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Thanks, Rock Man and Alan.  I knew they had to be high but $30M per each is tough to maintain at these gas prices.  Comstock is way under water on these wells.

Jerry Jones is clearly taking a longer-term view regarding gas prices.  Comstock has established a dominant position in the Western Haynesville and they essentially control the pipelines and treatment plants in the area via their recent deal with Quantum Capital.  

When gas prices rise (and at some point they will) Comstock is positioned to dominate the area.

Any feel for the breakeven price for these wells?

I track monthly revenue reported by Comstock to the Texas Comptroller's Department via their CONG reporting system.  The system reports show, for each well, monthly production, gross sales revenue, and marketing cost.  From that, I'm able to determine the Sales price per MCF and marketing cost (treatment and transmission) per MCF.

Comstock's first well, the Circle M Allocation 1H, has reported 655 days of production so far.  Total net revenue (after marketing costs and an estimated 20% cost-free royalty) is about $37.3 million.  The average sales price per MCF over that period was $4.03, but the early production was sold at much numbers ($5.00 to as much as $7.71).

So I modified the spreadsheet by plugging in $3.00 per MCF for every month and recalculating gross sales.  On that basis, the well would have produced about $25.3 million in net revenue after 655 days.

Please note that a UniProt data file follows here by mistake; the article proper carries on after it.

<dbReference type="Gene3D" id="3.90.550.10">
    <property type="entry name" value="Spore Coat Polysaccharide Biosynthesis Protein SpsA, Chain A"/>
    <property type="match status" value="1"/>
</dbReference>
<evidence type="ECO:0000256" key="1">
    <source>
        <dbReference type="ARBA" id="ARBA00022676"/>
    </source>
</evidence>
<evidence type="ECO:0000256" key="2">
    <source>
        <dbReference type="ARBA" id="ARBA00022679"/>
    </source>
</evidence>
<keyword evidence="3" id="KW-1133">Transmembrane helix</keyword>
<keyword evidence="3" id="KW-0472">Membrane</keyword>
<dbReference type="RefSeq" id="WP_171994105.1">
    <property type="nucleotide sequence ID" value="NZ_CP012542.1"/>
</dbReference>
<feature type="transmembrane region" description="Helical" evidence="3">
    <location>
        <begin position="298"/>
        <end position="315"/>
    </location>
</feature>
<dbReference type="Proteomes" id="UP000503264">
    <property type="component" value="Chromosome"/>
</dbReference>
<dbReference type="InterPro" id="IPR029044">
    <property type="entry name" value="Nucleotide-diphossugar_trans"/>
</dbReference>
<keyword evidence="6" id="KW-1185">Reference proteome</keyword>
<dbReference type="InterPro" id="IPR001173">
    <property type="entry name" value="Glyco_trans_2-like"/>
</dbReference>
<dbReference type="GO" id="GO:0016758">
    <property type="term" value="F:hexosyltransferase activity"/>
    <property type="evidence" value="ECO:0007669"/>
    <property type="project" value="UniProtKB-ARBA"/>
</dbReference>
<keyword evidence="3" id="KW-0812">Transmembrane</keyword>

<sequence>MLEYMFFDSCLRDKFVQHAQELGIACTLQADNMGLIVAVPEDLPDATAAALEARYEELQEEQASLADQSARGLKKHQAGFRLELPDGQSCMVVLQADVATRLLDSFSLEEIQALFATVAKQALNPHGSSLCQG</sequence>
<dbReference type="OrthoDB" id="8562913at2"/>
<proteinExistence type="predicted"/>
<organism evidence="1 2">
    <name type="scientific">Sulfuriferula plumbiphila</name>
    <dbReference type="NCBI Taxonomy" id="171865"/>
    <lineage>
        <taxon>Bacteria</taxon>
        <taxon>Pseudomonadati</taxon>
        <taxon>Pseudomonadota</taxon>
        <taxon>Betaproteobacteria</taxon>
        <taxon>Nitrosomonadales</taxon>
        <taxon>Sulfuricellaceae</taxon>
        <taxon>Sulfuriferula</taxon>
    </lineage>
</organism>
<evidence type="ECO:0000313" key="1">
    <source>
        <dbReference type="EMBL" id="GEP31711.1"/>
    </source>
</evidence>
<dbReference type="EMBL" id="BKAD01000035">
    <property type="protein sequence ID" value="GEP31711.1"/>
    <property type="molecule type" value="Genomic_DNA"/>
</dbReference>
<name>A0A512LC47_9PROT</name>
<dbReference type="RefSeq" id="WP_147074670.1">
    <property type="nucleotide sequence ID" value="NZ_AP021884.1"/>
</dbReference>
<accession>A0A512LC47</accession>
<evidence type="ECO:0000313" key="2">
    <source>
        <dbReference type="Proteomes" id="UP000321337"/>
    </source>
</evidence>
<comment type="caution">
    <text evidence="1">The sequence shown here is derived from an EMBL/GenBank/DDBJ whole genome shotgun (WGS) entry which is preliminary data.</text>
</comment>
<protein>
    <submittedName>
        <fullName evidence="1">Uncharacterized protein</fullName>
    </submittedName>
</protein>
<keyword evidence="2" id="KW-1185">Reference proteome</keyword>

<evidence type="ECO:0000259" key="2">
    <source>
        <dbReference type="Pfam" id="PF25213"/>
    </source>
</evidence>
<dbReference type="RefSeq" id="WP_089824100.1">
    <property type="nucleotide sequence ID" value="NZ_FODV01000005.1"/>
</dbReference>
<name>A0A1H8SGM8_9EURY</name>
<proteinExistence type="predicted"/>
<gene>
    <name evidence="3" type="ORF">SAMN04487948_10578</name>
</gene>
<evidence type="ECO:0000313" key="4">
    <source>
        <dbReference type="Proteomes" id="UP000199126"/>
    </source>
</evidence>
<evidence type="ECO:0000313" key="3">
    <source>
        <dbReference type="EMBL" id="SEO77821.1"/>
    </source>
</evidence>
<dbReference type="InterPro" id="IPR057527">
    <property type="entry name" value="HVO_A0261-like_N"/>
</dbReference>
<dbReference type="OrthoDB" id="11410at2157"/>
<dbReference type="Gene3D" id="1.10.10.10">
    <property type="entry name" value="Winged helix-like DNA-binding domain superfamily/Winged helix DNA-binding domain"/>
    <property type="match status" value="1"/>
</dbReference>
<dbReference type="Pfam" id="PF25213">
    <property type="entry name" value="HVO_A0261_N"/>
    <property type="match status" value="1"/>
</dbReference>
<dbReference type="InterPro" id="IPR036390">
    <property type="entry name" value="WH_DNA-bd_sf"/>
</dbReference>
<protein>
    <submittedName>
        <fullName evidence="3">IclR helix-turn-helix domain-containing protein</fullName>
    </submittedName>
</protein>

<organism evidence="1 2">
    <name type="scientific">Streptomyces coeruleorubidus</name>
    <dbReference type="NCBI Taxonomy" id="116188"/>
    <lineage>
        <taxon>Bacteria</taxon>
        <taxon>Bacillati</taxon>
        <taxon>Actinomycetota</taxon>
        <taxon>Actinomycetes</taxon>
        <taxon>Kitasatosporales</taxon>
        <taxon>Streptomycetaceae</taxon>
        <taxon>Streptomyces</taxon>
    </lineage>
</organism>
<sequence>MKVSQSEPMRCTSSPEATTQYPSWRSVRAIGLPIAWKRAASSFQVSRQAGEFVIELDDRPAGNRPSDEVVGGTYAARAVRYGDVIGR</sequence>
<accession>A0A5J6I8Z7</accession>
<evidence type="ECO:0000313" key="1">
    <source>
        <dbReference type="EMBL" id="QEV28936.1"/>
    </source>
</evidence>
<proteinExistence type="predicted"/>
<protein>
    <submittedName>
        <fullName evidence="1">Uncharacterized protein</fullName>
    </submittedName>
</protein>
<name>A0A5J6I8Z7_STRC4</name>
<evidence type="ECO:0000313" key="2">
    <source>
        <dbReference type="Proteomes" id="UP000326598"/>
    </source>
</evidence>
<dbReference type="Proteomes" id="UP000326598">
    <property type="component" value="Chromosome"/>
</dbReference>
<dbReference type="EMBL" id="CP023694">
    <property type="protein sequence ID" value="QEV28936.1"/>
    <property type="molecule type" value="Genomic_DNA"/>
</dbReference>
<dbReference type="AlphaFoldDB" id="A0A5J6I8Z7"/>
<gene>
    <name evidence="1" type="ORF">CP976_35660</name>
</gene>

That might cover D & C for that well, but then there is land acquisition cost to cover, plus other items.  I have no idea what pay-back period Comstock is targeting, so hard to say what the break-even number is.

Thanks for the detail, Alan.  I never bet against Jerry.

No idea. And Comstock has been mum on this point.

Comstock is equally mum on other issues as to this play area - including EUR's and number of "proven" benches.

In my opinion. they are faced with a difficult situation in having an excellent gas play with probably multiple benches with a huge non HBP acreage inventory.

Where do you drill these high capital wells to "hold" the position? Do you target deepest benches to hold everything above those intervals? How do you look to extend undrilled acreage?

And all this in a low gas price environment.

I agree, Rock Man.  In a high price environment, Comstock might have a winner.  The question seems to be how much will it cost to wait out higher prices and when they come, will they be high enough.  Gas plays are facing a lot of head winds.

Comstock continues to expand its lease area!  In two assignment documents filed in Anderson County yesterday, Fieldview Resources assigned the leases they have written in Freestone and Anderson Counties to Comstock.  Here are the gross acreage totals:

Anderson:  4,371

Freestone:  8,624

Total:  12,995

Anderson County is immediately east of Freestone.

I've also been monitoring a large leasing project that has been going on in Cherokee County (immediately east of Anderson) for three years now, including lots of seismic work.  My estimate is about 55,000 acres.  I'm beginning to believe this could be Comstock as well.

I've also received reports of a large group of land men doing title research in Houston County (immediately south of Anderson) since early January.

Thanks, Allan.  Nice work.  Could some of that leasing activity be related to Aethon?  The other Western Haynesville player.

Could be, but Aethon has shown no signs of aggressively expanding its position.  They only have about 32,000 acres leased so far:

Robertson:  21,000

Leon:  5,000

Freestone:  6,000

Thanks.  I think Aethon is looking at a sale or an IPO to go public.  That may be why the company has not been more aggressive in the Western Haynesville.  The leasehold you describe appears to leave plenty of infill opportunities for Aethon or speculators.